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    • Shrinking Civic Space Needs to Be Resisted at the Local Level

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    • Date: 10 October 2019

      It is crucial to continually monitor the state of civic space and freedom through including local civil society organizations in the dialogue with the international community, it was concluded at two local debates organized by Belgrade Centre for Security Policy (BCSP) on October 10th 2019 in Belgrade.

      Debates gathered representatives of civil society organizations, independent media and unions from different part of Serbia, who were joined by their peers from Belgrade and the European Union. It was a great chance for local activists, journalists and union members to discuss situations from their everyday life and work that prove the ongoing process of shrinking civic space. On the other hand, civil society and media from Belgrade and the EU could gain new perspectives from the local level, ask questions and gather input for higher-level advocacy.

      BCSP Director Sonja Stojanovic Gajic, representative at the EU-Serbia Joint Consultative Committee moderated the discussions.

      Obstructed Civil Society Rights

      The first debate focused on the issue of shrinking civic space.

      Aleksandar Jovanovic Cuta, activist of the Defend the Rivers of Stara Planina movement presented the history of East Serbia’s communities’ resistance to destruction of natural resources for profit, that spans around three decades, as well as the newest developments and responses of competent state authorities.

      “We didn’t have a choice but to become activists,” Jovanovic said.

      Shrinking civic space on the local level was demonstrated by the example of the organization Novi Optimizam and the now closed alternative cultural centre Zeleno zvono. Branislav Grubacki shared how his organization suffered different kinds of pressure and survived through them since the nineties, but in the end had to move the organization from Zrenjanin to Belgrade.

      Issues that academia, judiciary and women’s organizations face were also presented. Wider perspective to the issue of shrinking civic space was given by Maja Stojanovic from the Civic Initiatives, who presented findings of the newest CIVICUS report on Serbia. The report stated that civil society rights in Serbia have dropped from “narrowed” to “obstructed”.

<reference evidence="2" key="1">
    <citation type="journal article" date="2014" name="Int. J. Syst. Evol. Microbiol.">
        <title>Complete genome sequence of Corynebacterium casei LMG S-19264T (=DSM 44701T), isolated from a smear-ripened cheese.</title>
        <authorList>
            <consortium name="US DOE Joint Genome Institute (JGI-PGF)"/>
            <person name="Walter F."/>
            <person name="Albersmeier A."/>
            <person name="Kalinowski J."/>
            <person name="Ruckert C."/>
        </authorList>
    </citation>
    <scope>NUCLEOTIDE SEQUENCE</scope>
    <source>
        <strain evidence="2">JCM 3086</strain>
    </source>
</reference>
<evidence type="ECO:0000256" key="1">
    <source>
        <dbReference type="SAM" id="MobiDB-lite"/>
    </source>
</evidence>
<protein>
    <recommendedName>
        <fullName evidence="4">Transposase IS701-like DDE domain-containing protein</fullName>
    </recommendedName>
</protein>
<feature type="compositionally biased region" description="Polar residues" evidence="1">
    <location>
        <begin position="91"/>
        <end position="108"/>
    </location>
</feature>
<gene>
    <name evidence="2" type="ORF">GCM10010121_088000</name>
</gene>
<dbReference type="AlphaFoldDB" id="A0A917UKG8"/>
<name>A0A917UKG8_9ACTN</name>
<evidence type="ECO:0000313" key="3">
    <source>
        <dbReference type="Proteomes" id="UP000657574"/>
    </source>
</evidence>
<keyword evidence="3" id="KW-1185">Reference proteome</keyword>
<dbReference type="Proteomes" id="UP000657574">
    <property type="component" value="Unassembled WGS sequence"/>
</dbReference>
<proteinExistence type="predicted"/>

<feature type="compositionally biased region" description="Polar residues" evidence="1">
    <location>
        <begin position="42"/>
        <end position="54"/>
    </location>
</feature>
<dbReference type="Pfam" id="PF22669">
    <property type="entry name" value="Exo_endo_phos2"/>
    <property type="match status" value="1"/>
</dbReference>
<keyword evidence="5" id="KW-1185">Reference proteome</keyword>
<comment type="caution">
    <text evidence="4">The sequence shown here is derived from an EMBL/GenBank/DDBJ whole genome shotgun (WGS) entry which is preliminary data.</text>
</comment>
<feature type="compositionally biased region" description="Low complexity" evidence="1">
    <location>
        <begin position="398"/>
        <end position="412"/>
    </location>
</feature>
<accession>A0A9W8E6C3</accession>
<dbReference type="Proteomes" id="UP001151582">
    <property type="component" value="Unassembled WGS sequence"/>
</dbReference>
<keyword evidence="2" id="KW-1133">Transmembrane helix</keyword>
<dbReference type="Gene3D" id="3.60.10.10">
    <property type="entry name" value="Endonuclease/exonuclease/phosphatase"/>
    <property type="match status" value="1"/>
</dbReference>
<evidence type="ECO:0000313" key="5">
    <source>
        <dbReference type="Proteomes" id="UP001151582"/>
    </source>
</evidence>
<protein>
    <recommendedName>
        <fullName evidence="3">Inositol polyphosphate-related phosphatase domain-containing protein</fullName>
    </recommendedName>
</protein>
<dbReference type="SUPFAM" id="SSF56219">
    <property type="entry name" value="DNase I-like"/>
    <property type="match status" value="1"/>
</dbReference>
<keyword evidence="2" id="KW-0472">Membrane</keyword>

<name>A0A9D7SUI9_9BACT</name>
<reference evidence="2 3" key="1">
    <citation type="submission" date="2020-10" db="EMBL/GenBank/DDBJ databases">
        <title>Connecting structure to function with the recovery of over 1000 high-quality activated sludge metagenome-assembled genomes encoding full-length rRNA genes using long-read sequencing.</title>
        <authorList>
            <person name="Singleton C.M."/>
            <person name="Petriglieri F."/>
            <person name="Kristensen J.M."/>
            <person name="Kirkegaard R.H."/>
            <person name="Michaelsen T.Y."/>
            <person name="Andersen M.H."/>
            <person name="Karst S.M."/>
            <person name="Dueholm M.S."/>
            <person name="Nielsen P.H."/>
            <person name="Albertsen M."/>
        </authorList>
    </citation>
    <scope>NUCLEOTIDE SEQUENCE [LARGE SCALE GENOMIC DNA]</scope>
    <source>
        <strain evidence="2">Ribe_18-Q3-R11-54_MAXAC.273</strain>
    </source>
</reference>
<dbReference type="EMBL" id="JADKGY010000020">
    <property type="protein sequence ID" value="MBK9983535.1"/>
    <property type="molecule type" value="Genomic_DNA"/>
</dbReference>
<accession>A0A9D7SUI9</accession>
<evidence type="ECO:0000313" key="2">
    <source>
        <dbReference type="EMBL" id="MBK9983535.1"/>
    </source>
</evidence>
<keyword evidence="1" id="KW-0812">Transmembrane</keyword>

“Since March, we recorded 97 cases of violation of freedom of association, assembly and information. From establishment of new GONGOs, corruption, to suffocating free speech, these cases show how basic rights and free speech are endangered in Serbia,” Stojanovic concluded.

       State of democracy in Serbia

      The second local debate was dedicated to discussing state of democracy in Serbia through problems and threats faced by local independent media and union representatives.

      Gordana Bjeletic, editor-in-chief of Juzne vesti, said that there is a decreasing number of threats of physical violence, but more and more indirect threats to journalists and their families are arising.

      “ ‘Watch how you cross the street’, or ‘We know where you live’ are the threats we receive more and more. But these threats are not seen as direct enough for police and the prosecutor’s office to respond,” Bjeletic highlighted.

      Staff of Juzne vesti noticed a pattern - the more powerful the subject of their latest investigative story, the more threats they receive, Bjeletic concluded.

      Similar things happen to investigative journalists in Belgrade, who get attacked in leading tabloids right after they publish a new story, KRIK journalist Dragana Peco shared.

      “Threats and attacks like those that happened to Juzne vesti journalists in Nis are happening across Serbia to independent media,” highlighted Ivana Stevanovic from Slavko Curuvija Foundation, which is centred on supporting journalists.

      She told a story about a journalist from a smaller town, whose mother couldn’t get necessary medication because of her daughter’s investigative work, as an example of pressures local journalists face.

      State of democracy was also discussed from the perspective of unions. Union representatives from Zastava Arms Kragujevac and two unions from Stara Pazova shared stories of intimidation, financial inspections, criminal charges, smear campaigns in tabloids and finally losing jobs.

      In these cases, protecting national security was used as an excuse to limit union organizing in the defence industry and state-owned companies that are deemed of importance for national security, it was highlighted at this session.

       

      Two local debates gathered a total of 45 participants from different parts of Serbia, as well as the EU, who asked questions and took part in the debate.

      Local debates are a part of a joint effort by Centre for Research, Transparency and Accountability - CRTANational Coalition for DecentralizationBelgrade Centre for Security Policy and Partners for Democratic Change Serbiato encourage greater citizen participation in decision-making process through the project "Reconnecting Democracy - Citizens in Power" supported by the US Agency for International Development (USAID). The attitudes expressed during the discussion are exclusively the views of the speakers and do not reflect the views of USAID

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